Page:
When the Water Tap Runs Dry: Coping with Global Droughts

Mar 5th, 2015 | By | Category: Water Issues

By Suzanne York, www.howmany.org

Reservoir in São Paulo [photo credit:Fernando Stankuns via Flickr Creative Commons]

In the U.S., almost all the weather news seems to be fixated on the snow storms back East.  Yet despite the cold and snow, more records for heat have been broken than for cold.  The winter of 2014-15 has been so warm across much of the West that more than 20 cities set records for the warmest meteorological winter (which runs from December 1 to the end of February), as reported  recently by The Weather Channel.

It’s not just the American West that is suffering.  A heat wave last month in Alaska set records. Australia is enduring one of its hottest summers ever recordedAnd São Paulo, Brazil’s biggest and wealthiest city, is experiencing its worst drought in eight decades.  Yet you have to really scan the news to know this.

Taps Running Dry

Brazil’s natural disaster monitoring service warned that São Paulo’s main reservoir system could run dry in 2015.  Over twenty million residents rely on it.  See some aerial views of the reservoir in The Guardian.

The Wall Street Journal wrote that the water utility has reduced pressure in water pipes to force conservation, which has cut off running water to millions of customers for hours, even days at a stretch. Residents have responded by hoarding water in open buckets, watering cans and other makeshift containers.  Ironically, the number of cases of dengue fever in São Paulo is rising.

Many scientists think that deforestation in the Amazon is a major contributing factor to Brazil’s drought.  In late 2014, Philip Fearnside, a professor at the Brazilian government’s National Institute for Research in the Amazon, said that “With each tree that falls, you lose a little bit more of that water that’s being transported to São Paulo and the rest of Brazil.”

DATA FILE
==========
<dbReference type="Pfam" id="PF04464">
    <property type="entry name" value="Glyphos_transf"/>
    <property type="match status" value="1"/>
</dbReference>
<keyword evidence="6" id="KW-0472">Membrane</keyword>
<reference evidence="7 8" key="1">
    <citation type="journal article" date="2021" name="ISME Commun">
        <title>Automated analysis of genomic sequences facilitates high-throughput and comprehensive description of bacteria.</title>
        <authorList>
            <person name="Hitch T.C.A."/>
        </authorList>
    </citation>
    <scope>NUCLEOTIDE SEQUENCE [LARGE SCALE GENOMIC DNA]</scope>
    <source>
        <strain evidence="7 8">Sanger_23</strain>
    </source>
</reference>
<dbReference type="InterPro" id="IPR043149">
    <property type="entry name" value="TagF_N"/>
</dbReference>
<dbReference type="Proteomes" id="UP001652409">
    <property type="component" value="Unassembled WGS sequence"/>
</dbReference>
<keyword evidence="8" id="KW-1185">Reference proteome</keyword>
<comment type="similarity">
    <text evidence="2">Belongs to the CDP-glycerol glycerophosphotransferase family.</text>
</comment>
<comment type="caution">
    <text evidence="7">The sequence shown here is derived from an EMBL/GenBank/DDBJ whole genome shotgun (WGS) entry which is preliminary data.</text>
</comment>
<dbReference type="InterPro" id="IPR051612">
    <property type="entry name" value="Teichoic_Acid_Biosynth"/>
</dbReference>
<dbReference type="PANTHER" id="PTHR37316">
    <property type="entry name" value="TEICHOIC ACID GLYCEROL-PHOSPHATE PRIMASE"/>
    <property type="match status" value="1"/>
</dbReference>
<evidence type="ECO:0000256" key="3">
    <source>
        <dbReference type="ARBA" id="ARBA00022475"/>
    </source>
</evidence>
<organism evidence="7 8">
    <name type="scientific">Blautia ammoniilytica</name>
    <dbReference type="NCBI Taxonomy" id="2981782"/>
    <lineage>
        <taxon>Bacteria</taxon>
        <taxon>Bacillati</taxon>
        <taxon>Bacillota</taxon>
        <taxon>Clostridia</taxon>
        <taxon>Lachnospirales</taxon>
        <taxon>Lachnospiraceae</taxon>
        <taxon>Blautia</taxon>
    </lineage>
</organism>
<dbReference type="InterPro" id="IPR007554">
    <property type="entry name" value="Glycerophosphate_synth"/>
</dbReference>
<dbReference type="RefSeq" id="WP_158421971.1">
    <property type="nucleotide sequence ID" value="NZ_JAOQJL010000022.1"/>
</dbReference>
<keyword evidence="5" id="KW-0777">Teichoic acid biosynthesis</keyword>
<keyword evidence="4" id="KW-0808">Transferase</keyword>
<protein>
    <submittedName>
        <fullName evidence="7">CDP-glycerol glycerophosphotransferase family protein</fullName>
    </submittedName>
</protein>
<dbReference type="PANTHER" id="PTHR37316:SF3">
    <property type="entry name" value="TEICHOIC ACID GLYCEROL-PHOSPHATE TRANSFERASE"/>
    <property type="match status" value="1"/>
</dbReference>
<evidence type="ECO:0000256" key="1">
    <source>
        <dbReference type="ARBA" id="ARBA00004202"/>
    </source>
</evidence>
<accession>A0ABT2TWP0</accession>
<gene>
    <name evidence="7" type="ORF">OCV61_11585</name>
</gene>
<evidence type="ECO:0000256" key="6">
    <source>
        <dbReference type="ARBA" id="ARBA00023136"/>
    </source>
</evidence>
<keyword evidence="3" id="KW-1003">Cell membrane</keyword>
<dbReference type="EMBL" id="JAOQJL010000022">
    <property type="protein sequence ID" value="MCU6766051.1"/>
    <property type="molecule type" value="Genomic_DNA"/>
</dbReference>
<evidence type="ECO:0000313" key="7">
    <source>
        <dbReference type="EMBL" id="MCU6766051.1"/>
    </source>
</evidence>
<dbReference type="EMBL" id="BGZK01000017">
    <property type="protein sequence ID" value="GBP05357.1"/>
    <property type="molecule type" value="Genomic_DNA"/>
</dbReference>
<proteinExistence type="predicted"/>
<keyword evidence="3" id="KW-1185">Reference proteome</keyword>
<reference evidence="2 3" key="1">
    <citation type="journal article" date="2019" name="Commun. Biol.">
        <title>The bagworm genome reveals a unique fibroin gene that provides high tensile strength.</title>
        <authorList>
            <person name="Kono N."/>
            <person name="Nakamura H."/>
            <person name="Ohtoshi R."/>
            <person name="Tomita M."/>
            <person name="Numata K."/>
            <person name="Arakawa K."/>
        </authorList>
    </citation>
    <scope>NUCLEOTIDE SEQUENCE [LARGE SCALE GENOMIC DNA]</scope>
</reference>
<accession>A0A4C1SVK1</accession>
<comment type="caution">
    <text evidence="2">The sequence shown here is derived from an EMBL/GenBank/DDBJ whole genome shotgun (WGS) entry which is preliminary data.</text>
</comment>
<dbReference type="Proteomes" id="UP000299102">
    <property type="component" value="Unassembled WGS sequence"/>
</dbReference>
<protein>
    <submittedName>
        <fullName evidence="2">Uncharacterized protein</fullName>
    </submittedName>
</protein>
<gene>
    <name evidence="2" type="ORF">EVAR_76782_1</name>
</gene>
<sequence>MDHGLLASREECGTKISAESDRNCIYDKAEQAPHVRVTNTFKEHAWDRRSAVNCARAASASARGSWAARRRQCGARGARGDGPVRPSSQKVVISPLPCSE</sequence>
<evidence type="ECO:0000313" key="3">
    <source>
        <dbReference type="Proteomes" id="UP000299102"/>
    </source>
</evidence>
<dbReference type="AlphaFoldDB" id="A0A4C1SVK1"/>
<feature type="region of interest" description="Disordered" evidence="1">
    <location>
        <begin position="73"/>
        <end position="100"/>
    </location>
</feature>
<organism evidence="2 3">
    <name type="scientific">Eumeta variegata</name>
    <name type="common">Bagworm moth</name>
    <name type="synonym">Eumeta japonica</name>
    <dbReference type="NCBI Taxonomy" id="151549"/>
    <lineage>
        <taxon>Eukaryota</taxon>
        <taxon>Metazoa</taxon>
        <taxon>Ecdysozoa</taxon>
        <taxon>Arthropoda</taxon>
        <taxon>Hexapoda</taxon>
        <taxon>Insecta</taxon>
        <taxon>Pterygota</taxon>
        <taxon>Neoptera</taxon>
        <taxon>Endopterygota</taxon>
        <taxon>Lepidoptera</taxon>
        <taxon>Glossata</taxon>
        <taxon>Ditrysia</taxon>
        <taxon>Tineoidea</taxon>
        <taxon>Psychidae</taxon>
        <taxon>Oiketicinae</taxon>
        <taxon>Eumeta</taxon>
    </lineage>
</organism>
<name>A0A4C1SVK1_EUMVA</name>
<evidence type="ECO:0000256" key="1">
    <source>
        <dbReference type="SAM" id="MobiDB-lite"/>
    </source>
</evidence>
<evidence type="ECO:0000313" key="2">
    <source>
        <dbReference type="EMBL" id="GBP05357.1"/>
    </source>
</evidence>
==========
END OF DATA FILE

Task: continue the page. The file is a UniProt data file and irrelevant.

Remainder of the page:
There are other human-related factors in play in São Paulo, including leaks, overconsumption, and mismanagement.

Human-caused climate change is increasing drought risk in California, according to a report out of Stanford University this week.  One of the lead scientists said that the continuation of global warming “will result in more frequent occurrences of high temperatures and low precipitation that will lead to increased severe drought conditions.”  The current drought affects 37,003,598 Californians.

U.S. Drought Monitor [http://droughtmonitor.unl.edu/Home/StateDroughtMonitor.aspx?CA]

There have been some predictions that global warming will fuel “mega-droughts” – droughts that last for several decades – in the Southwest and Plains states that are worse than any drought of the past 1,000 years.

And in Syria, scientists have suggested a link between the conflict, drought and climate change.  Others have noted population growth as an additional factor.

The Canary in the Coal Mine?

Are the droughts in Brazil, the U.S. Southwest, Syria and many other places the proverbial canary in the coal mine for humankind?  Certainly, we are continuing down the business as usual path even though the consequences are hitting us in the face.

[credit: Tom Toles, Washington Post]

As Boston digs out from under massive amounts of snow, Californian citizens, farmers, municipalities and businesses wonder how to cope with less and less precious water.  Maybe they can contact the entrepreneurial couple shipping boxes of snow to other states.  For $169, you can buy 14 pounds of snow. This just might end up being a great deal.

Suzanne York is a senior writer with the Institute for Population Studies.

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